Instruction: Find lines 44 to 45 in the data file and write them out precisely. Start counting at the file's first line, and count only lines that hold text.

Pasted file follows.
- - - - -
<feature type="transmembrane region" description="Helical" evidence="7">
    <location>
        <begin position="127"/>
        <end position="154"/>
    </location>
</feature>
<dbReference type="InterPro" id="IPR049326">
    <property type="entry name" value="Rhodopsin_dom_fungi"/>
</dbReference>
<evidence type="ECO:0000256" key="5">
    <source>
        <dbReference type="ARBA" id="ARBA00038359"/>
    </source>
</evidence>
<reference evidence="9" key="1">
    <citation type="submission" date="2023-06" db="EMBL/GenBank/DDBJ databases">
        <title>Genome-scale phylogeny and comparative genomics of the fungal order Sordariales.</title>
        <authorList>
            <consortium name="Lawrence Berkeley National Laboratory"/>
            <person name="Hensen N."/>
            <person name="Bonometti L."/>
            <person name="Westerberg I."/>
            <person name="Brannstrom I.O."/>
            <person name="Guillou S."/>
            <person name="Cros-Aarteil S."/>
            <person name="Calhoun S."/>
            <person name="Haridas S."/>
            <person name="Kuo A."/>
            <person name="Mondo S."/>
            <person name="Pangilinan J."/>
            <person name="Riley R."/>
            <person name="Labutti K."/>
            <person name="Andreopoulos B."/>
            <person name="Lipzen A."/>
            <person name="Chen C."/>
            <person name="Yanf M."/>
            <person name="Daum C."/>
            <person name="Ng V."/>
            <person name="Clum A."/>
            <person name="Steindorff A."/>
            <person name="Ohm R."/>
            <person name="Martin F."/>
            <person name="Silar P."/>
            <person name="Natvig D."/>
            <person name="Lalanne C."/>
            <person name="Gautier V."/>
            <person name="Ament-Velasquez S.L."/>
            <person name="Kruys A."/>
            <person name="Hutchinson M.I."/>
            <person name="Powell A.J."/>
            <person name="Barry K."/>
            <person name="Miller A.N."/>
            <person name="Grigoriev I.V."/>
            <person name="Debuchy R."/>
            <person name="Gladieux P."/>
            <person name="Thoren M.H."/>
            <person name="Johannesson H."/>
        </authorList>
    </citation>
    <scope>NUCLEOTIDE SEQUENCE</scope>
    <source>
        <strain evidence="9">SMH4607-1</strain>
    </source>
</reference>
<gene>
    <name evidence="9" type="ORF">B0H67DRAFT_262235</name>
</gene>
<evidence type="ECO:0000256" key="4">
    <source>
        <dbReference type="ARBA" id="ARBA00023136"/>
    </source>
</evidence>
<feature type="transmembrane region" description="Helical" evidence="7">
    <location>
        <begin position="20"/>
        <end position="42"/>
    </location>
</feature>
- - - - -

            <person name="Natvig D."/>
            <person name="Lalanne C."/>